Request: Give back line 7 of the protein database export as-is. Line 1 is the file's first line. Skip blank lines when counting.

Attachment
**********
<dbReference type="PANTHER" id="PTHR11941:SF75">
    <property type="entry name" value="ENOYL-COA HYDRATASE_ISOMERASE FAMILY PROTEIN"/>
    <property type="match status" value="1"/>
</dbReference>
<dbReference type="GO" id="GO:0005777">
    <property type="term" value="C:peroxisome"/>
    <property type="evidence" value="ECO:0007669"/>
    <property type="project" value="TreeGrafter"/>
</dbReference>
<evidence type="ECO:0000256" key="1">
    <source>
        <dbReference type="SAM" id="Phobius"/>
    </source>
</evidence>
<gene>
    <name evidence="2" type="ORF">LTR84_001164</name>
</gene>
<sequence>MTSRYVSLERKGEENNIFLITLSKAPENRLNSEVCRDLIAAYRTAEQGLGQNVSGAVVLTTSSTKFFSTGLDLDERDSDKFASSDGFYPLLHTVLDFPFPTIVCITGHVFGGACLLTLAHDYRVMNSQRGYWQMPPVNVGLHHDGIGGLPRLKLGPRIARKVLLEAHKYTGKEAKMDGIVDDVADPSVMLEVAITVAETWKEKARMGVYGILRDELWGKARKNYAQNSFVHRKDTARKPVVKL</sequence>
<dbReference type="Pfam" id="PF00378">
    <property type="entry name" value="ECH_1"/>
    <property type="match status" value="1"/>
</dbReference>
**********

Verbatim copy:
    <property type="evidence" value="ECO:0007669"/>